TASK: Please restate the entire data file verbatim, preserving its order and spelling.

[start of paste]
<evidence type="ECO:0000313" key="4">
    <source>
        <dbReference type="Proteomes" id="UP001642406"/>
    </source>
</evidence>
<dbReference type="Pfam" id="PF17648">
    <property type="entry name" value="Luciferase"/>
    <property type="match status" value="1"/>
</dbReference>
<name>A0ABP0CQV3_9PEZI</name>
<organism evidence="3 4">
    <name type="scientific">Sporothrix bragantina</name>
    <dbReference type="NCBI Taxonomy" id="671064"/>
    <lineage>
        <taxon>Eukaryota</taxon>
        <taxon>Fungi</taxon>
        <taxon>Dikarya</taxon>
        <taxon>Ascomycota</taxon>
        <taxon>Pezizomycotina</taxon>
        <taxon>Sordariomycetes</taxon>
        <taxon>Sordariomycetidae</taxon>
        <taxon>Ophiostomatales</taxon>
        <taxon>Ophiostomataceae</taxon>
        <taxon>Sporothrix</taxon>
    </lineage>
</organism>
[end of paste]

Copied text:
<evidence type="ECO:0000313" key="4">
    <source>
        <dbReference type="Proteomes" id="UP001642406"/>
    </source>
</evidence>
<dbReference type="Pfam" id="PF17648">
    <property type="entry name" value="Luciferase"/>
    <property type="match status" value="1"/>
</dbReference>
<name>A0ABP0CQV3_9PEZI</name>
<organism evidence="3 4">
    <name type="scientific">Sporothrix bragantina</name>
    <dbReference type="NCBI Taxonomy" id="671064"/>
    <lineage>
        <taxon>Eukaryota</taxon>
        <taxon>Fungi</taxon>
        <taxon>Dikarya</taxon>
        <taxon>Ascomycota</taxon>
        <taxon>Pezizomycotina</taxon>
        <taxon>Sordariomycetes</taxon>
        <taxon>Sordariomycetidae</taxon>
        <taxon>Ophiostomatales</taxon>
        <taxon>Ophiostomataceae</taxon>
        <taxon>Sporothrix</taxon>
    </lineage>
</organism>